By Brian Zaitz
With the recent massive snowstorm in the Northeast, it is evident that winter is fully upon us. The winter season brings frozen precipitation; cold, northern winds; and freezing temperatures to many. Although some areas are more accustom to this climate than others, the same hazards exist for us all, one being the freezing of lakes and ponds.
These frozen water areas are often seen as “playgrounds” on which to skate or play hockey. However, in an instant, they can transform into rescue scenes with victims falling through the ice into the frigid water below. As an all-hazards industry, we must be prepared for these emergencies, train for likely situations, and plan for our course action.
The normal sequence for water rescues is “Reach, Throw, Row, and Go,” with an actual contact rescue being the last option. However, with ice rescue, the “Go” aspect is often the most practical; the victim is usually hypothermic, confused, and unable to assist in any type of self-rescue. For these reasons, the ability to quickly and efficiently affect a contact rescue is necessary.
After donning the appropriate protective gear, “burp” the suit to release the captured air from the donning process; this affords the rescuer more maneuverability and dexterity in the suit. Even though the victim is hypothermic, communication is still key. Talk with the victim, let him know you are coming to assist him, do not make any sudden movements, and keep eye contact as you move.
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It is important to disperse your weight. Do not attempt to walk across the ice; use a crawling or rolling movement to get to the victim—this reduces your risk of cracking the ice and becoming a second victim. As you near the victim, keep your communications and approach from a side and roll in behind the victim. Slide the rescue sling around the victim’s torso and lash it into itself so it cinches and allows the haul team to extricate the victim.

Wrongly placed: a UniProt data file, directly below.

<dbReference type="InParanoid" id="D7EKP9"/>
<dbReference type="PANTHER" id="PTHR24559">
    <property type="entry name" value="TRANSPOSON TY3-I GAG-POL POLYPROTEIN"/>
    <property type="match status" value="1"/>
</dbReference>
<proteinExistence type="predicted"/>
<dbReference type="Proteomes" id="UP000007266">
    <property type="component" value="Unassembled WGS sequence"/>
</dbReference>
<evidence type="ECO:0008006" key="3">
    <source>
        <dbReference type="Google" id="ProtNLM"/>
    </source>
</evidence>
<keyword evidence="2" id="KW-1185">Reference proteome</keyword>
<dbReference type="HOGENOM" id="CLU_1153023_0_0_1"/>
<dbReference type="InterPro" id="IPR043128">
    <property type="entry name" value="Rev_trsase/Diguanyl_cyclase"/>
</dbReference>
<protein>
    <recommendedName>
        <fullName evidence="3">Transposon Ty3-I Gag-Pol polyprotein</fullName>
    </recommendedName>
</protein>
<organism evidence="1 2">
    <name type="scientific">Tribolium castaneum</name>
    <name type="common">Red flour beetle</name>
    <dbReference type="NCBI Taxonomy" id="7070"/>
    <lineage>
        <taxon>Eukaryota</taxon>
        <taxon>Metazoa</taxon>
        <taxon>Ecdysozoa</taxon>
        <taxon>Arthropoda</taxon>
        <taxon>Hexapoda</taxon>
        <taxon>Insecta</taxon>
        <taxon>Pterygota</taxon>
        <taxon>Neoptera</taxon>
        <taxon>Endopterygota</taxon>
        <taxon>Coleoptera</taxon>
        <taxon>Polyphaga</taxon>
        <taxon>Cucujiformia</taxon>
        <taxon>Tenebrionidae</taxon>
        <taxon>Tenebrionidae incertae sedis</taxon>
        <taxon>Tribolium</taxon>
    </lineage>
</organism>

Once in place, give the signal to pull by tapping the top of your head. Once the rescue line is tensioned, begin kicking with your legs and pushing the behind of the victim to lift him up out of the hole and over the ice shelf. The haul team should use caution when pulling to maintain an even pull; jerking or tugging will result in further injury to the victim and rescuer.
Take the time to review all your cold weather procedures and plan and practice how you would perform an ice rescue.
Download this training bulletin as a PDF HERE (3.6 MB)
Brian Zaitz is a 14-year student of the fire service, currently assigned as the captain/training officer with the Metro West (MO) Fire Protection District. Brian is an instructor with Engine House Training, LLC as well as instructor at the St. Louis County Fire Academy. Brian holds several degrees, including an associates in paramedic technology, a bachelors in fire science management, and a masters in human resource development. Brian is currently and accredited chief training officer and student of the National Fire Academy’s Executive Fire Officer Program.
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